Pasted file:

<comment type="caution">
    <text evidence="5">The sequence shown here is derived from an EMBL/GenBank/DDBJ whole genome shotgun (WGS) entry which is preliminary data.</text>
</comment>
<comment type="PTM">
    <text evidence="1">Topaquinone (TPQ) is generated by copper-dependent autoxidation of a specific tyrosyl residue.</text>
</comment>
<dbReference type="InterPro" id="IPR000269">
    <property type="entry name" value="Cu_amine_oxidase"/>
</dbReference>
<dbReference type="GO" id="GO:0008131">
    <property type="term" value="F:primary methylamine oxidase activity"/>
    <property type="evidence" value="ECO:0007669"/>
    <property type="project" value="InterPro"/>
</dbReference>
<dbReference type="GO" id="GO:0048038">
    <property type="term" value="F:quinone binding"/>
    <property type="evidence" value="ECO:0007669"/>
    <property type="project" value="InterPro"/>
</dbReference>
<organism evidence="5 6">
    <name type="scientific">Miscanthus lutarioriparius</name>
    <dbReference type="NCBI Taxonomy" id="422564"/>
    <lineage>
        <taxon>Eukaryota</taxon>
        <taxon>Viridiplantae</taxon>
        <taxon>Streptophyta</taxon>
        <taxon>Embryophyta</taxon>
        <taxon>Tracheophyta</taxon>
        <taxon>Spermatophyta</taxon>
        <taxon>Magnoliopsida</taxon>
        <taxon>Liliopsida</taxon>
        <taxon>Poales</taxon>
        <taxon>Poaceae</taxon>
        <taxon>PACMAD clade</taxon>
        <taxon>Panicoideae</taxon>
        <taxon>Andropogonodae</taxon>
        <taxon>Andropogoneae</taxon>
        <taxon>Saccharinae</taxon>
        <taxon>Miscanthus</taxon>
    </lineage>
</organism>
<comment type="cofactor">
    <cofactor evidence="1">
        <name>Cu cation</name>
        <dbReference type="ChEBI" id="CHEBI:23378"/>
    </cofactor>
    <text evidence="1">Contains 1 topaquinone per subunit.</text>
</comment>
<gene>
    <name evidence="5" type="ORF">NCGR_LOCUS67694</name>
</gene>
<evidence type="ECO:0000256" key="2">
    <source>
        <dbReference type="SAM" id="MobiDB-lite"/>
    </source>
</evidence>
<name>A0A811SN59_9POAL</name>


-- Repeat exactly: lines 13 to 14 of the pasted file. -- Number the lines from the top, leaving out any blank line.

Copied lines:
    <property type="project" value="InterPro"/>
</dbReference>